The mysterious Integrating factor

When I tell my friends that all the fuss about integrating factors basically comes down to this  they don’t believe me! Sure, you can arrive at the same result in so many different ways but, this,my dear friends is the essence of it.

EDIT:  There is a mistake in the sign for C_{1} on the fourth image.

A note on what makes solutions discretized?

When one stumbles upon the words ‘Discretized solution’, one is inclined to think of Quantum Mechanics. In quantum mechanics, the following are fundamentally discrete:

  • Electric charge
  • Weak hypercharge
  • Colour charge
  • Baryon number
  • Lepton number
  • Spin

BUT not energy. One only finds discrete spectra in bound states or where there are boundary conditions.

Discrete spectra and Boundary conditions

Consider a string that is clamped at x = 0 and x= L undergoing traverse vibrations. And you would like to know the motion of the string.

image

Maybe you know a priori that the solutions are sinusoids but you have no information on its wave number.

So you start trying out every single possibility of the wave number.

image

The important thing to understand here is that If there weren’t any boundary conditions that was imposed on the string then all possible sinusoidal wave would be a solution to the problem.

But the existence of a boundary condition ruins it.

image

This is the case with energy as well.

If
you have an electron in a hydrogen atom, there are only specific energy
levels it can be observed to occupy when its energy is measured.

But
if the electron is unbound because its energy exceeds the ionization
energy of the atom, then it’s in a scattering state and its energy and
angular momentum have continuous spectra.

image

       The solution of the Schrodinger equation for the hydrogen atom


Sources and more:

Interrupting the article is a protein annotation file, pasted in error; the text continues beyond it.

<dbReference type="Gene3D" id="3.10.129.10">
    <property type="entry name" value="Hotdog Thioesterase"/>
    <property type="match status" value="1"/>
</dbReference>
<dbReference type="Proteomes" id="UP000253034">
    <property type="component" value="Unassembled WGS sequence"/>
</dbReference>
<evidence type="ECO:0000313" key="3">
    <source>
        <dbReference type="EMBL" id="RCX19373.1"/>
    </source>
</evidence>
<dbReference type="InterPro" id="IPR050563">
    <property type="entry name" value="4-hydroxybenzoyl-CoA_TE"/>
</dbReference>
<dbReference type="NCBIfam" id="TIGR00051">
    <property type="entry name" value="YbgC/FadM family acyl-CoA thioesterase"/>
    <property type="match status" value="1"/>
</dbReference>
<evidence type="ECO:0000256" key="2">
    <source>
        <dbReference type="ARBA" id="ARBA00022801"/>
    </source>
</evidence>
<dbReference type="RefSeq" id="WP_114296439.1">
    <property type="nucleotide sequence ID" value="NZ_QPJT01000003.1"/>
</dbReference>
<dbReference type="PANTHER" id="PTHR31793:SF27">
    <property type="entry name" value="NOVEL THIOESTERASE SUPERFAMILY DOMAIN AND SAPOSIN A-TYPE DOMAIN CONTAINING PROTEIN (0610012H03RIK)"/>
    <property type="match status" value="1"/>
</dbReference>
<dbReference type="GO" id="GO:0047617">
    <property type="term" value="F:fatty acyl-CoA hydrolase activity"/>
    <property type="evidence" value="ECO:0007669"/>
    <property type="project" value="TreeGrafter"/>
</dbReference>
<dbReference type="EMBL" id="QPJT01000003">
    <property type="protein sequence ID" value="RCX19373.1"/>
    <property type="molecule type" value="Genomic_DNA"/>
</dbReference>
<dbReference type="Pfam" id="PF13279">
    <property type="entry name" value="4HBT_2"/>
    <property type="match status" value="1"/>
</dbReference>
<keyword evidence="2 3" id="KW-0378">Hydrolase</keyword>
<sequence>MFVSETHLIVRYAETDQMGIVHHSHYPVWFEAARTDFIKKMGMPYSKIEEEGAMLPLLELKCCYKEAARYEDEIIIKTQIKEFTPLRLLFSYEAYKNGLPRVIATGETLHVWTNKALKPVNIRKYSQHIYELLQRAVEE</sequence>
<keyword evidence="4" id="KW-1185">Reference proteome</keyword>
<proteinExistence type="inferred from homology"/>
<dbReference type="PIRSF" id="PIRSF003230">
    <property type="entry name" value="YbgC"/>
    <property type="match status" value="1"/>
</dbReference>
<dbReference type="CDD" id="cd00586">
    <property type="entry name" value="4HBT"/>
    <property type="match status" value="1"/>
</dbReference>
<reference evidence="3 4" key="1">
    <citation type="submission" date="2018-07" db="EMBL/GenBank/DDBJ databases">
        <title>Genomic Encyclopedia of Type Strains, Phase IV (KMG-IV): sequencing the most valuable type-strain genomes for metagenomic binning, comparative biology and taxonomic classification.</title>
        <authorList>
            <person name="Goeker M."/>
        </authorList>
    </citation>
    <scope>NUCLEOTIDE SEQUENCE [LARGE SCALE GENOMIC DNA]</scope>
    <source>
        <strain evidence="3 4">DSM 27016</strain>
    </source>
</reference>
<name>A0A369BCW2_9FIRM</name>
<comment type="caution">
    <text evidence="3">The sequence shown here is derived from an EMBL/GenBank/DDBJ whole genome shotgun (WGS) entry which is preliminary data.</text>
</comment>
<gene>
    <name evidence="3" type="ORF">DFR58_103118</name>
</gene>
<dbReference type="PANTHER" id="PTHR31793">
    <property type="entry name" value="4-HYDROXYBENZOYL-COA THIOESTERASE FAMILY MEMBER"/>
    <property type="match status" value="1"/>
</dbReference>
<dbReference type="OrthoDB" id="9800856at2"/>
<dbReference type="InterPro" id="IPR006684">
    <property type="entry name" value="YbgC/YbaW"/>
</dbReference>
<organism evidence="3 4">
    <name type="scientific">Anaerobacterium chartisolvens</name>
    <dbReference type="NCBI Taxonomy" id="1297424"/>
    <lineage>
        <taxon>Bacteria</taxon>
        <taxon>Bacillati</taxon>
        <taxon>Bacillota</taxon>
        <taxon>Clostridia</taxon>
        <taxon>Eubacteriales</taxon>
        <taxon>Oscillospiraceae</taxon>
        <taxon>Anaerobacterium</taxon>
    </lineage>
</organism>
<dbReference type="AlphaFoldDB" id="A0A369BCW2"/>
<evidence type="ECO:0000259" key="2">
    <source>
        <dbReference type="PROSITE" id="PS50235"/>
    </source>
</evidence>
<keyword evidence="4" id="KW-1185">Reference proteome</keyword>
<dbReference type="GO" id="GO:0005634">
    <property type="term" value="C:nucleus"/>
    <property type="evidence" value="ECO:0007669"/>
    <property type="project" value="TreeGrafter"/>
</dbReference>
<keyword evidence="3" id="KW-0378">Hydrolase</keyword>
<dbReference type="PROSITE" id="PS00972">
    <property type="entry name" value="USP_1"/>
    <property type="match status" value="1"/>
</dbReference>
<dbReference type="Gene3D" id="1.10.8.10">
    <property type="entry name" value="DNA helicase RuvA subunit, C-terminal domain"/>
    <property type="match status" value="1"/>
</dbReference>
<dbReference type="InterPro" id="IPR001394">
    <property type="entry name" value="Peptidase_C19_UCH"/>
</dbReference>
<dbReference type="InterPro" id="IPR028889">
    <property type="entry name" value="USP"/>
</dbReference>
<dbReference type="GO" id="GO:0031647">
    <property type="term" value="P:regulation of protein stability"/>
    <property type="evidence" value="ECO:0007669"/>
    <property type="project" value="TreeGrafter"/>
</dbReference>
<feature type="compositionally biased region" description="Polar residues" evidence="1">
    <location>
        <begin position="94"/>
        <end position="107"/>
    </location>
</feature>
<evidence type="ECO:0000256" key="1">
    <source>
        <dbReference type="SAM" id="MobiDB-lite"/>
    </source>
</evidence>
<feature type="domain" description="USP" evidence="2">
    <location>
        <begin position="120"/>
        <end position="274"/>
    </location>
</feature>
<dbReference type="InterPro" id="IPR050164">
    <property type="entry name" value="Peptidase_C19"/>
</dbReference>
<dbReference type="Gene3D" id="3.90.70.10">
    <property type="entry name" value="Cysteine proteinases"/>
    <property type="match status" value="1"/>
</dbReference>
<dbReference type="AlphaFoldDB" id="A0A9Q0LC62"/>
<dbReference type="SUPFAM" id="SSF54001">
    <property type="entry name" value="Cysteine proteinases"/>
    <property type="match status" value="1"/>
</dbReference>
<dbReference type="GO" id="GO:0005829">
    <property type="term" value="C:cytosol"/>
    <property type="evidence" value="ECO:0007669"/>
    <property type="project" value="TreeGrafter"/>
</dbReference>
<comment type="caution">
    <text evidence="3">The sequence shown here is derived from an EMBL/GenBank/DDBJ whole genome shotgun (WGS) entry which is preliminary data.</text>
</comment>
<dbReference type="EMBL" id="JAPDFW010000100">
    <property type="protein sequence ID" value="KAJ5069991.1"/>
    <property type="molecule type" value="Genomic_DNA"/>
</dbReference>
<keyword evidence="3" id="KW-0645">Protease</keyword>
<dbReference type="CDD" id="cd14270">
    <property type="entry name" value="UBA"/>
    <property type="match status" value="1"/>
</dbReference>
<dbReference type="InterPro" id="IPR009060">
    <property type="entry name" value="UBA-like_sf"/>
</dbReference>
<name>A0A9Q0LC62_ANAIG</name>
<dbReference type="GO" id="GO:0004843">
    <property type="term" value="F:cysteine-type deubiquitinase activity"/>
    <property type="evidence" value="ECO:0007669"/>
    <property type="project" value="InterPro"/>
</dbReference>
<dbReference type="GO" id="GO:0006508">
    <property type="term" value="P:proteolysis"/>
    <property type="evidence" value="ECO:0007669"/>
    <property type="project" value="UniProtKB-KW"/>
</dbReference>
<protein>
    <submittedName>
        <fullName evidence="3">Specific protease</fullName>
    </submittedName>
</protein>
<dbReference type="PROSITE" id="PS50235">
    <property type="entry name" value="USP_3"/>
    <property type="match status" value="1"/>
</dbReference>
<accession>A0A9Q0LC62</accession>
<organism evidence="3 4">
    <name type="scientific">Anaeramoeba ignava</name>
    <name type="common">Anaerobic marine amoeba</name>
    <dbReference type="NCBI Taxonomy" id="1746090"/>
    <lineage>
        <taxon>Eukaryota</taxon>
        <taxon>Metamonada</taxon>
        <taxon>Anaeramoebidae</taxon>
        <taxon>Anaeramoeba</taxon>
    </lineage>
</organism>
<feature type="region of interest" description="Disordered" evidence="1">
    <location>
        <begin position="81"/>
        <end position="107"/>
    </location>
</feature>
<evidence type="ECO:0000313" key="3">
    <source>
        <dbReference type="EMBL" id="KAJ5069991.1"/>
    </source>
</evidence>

Solution to the wave equation by method of separation of variables

Brain Bi’s answer to ‘What quantities are always quantized?

Mathematical Methods for Physicists( Chapter – 8), George B. Arfken, Hans J. Weber, Frank E. Harris

Energy is a continuous analytic function

Solving the Laplacian in Spherical Coordinates (#1)

In this post, let’s derive a general solution for the Laplacian in Spherical Coordinates. In future posts, we shall look at the application of this equation in the context of Fluids and Quantum Mechanics.

sph_coor

x = rsin\theta cos\phi
y = rsin\theta cos\phi
z = rcos\theta

where

0 \leq r < \infty
0 \leq \theta \leq \pi
0 \leq \phi < 2\pi

The Laplacian in Spherical coordinates in its ultimate glory is written as follows:

\nabla ^{2}f ={\frac {1}{r^{2}}}{\frac {\partial }{\partial r}}\left(r^{2}{\frac {\partial f}{\partial r}}\right)+{\frac {1}{r^{2}\sin \theta }}{\frac {\partial }{\partial \theta }}\left(\sin \theta {\frac {\partial f}{\partial \theta }}\right)+{\frac {1}{r^{2}\sin ^{2}\theta }}{\frac {\partial ^{2}f}{\partial \phi ^{2}}} = 0

To solve it we use the method of separation of variables.

f = R(r)\Theta(\theta)\Phi(\phi)

Plugging in the value of f into the Laplacian, we get that :

\frac{\Theta \Phi}{r^2} \frac{d}{dr} \left( r^2\frac{dR}{dr} \right) + \frac{R \Phi}{r^2 sin \theta} \frac{d}{d \theta} \left( sin \theta \frac{d\Theta}{d\theta} \right) + \frac{\Theta R}{r^2 sin^2 \theta} \frac{d^2 \Phi}{d\phi^2} = 0

Dividing throughout by R\Theta\Phi and multiplying throughout by r^2, further simplifies into:

\underbrace{ \frac{1}{R} \frac{d}{dr} \left( r^2\frac{dR}{dr} \right)}_{h(r)} + \underbrace{\frac{1}{\Theta sin \theta} \frac{d}{d \theta} \left( sin \theta \frac{d\Theta}{d\theta} \right) + \frac{1}{\Phi sin^2 \theta} \frac{d^2 \Phi}{d\phi^2}}_{g(\theta,\phi)} = 0

It can be observed that the first expression in the differential equation is merely a function of r and the remaining a function of \theta and \phi only. Therefore, we equate the first expression to be \lambda = l(l+1) and the second to be -\lambda = -l(l+1). The reason for choosing the peculiar value of l(l+1) is explained in another post.

\underbrace{ \frac{1}{R} \frac{d}{dr} \left( r^2\frac{dR}{dr} \right)}_{l(l+1)} + \underbrace{\frac{1}{\Theta sin \theta} \frac{d}{d \theta} \left( sin \theta \frac{d\Theta}{d\theta} \right) + \frac{1}{\Phi sin^2 \theta} \frac{d^2 \Phi}{d\phi^2}}_{-l(l+1)} = 0 (1)

 

The first expression in (1) the Euler-Cauchy equation in r.

\frac{d}{dr} \left( r^2\frac{dR}{dr} \right) = l(l+1)R

The general solution of this has been in discussed in a previous post and it can be written as:

R(r) = C_1 r^l + \frac{C_2}{r^{l+1}}

 

The second expression in (1) takes the form as follows:

\frac{sin \theta}{\Theta} \frac{d}{d \theta} \left( sin \theta \frac{d\Theta}{dr} \right)+ l(l+1)sin^2 \theta + \frac{1}{\Phi} \frac{d^2 \Phi}{d\phi^2} = 0

The following observation can be made similar to the previous analysis

\underbrace{\frac{sin \theta}{\Theta} \frac{d}{d \theta} \left( sin \theta \frac{d\Theta}{dr} \right)+ l(l+1)sin^2 \theta }_{m^2} + \underbrace{\frac{1}{\Phi} \frac{d^2 \Phi}{d\phi^2}}_{-m^2} = 0 (2)

 

The first expression in the above equation (2) is the Associated Legendre Differential equation.

\frac{sin \theta}{\Theta} \frac{d}{d \theta} \left( sin \theta \frac{d\Theta}{dr} \right)+ l(l+1)sin^2 \theta = m^2